Xylose is the only 5-sided (pentagon) ring-structured sugar of the 8 essential sugars. Xylose is a sugar extracted from wood. In fact, the name comes from the Greek word, xylon, meaning wood. Xylose is the main building block for xylan. Xylan is a compound used to build plant walls. Xylose comprises 30% of some plants like birch but less than 10% in spruce and pine. Xylose is found in the embryos of most edible plants.

The sugar substitute, xylitol, is created commercially by reducing xylose via hydrogenation. Hydrogenation is a chemical reaction at very high temperature that infuses molecular hydrogen into another compound. It usually requires a heavy metal catalyst like nickel, palladium or platinum to occur. We should not eat this synthetic version of xylitol. The healthy version does occur in nature so we want to ensure the process to extract it did not involve hydrogenation.

Xylose is absorbed in the second section of the small intestine called the jejunum. It is absorbed by a different mechanism than glucose. Xylose has 40% less calories than glucose and is only a 7 on the Glycemic Index (GI) scale. Glucose has a GI of 100. In addition, xylose has absolutely no fructose. Xylose is antibacterial and antifungal. It is proving to help prevent cancer of the digestive tract. Unlike sucrose or artificial sweeteners, xylose promotes the growth of friendly flora in the intestines. This increases the absorption of all nutrients. This aspect is necessary in strengthening the immune system to help fight disease.

Xylitol has powerful benefits for dental health and prevention of tooth decay. One of the leading risk factors for tooth decay is a type of oral bacteria called Streptococcus mutans. This bacterium is largely responsible for plaque. Some plaque on teeth is normal. But excessive bacteria can lead to inflammatory gum diseases like gingivitis. The cool thing about xylitol is that these mouth bacteria feed on glucose from food, but they cannot use xylitol. Replacing sugar with xylitol reduces the available fuel for these harmful bacteria and thus reduces tooth decay. Another benefit is that even though the bad bacteria cannot use xylitol for fuel, they still ingest it. When they get full of xylitol, the bacteria can’t ingest glucose. This means their energy producing pathway is blocked and they die because they are unable to create energy. So, when we chew gum with xylitol, the sugar metabolism in the bacteria gets blocked and the bacteria starve to death. In one study, xylitol-sweetened chewing gum reduced levels of bad bacteria by 27-75%. But it had no effect on the friendly bacteria which is a win-win situation.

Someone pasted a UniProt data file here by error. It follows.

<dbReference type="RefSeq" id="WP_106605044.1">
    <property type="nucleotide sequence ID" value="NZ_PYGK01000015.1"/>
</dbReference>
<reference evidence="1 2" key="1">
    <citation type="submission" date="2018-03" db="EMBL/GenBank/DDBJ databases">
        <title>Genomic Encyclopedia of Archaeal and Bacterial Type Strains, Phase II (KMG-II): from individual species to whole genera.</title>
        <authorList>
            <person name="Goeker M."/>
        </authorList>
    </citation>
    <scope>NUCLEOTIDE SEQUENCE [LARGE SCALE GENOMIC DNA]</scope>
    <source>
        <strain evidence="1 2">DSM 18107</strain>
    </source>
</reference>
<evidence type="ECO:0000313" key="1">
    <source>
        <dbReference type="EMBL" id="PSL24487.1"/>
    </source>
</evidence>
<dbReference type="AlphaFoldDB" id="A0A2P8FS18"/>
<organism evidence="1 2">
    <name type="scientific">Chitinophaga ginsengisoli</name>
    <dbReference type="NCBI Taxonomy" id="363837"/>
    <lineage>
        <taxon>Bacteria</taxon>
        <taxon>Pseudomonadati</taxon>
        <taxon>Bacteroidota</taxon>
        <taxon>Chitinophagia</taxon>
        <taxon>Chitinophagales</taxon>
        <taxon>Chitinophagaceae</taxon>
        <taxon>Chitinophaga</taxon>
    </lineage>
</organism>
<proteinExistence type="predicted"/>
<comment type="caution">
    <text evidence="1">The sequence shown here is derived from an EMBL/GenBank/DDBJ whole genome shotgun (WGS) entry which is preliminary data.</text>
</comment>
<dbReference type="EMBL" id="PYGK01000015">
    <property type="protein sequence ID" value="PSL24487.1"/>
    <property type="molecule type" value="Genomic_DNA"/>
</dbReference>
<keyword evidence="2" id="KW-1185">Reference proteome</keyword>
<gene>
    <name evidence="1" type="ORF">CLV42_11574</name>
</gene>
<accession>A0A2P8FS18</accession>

Since the mouth, nose and ears are all interconnected, bacteria that live in the mouth can end up causing ear infections which is a common problem in children. It turns out that xylitol can starve some of these bacteria in the same way it starves the bacteria producing plaque. In one study involving children with recurring ear infections, daily usage of xylitol-sweetened chewing gum reduced the rate of infection by 40%. Xylitol can also fight the yeast Candida albicans, reducing its ability to stick to a surface and cause infection.

While xylitol can be very beneficial to humans, it is highly toxic to dogs. It can lead to hypoglycemia and/or liver failure resulting in death. In humans, xylitol is absorbed slowly and has no measurable effect on insulin production. When dogs eat xylitol, their bodies mistakenly think that they’ve ingested glucose and they start producing large amounts of insulin which drains glucose out of their blood. So, definitely keep anything with xylitol away from dogs.

The foods we can find xylose in are: guava, pears, blackberries, loganberries, raspberries, aloe vera gel, kelp, echinacea, boswellia, psyllium, broccoli, spinach, eggplant, peas and green beans. If you would like our opinion for options to supplement this nutrition, go to GRMVetted.org to request it.

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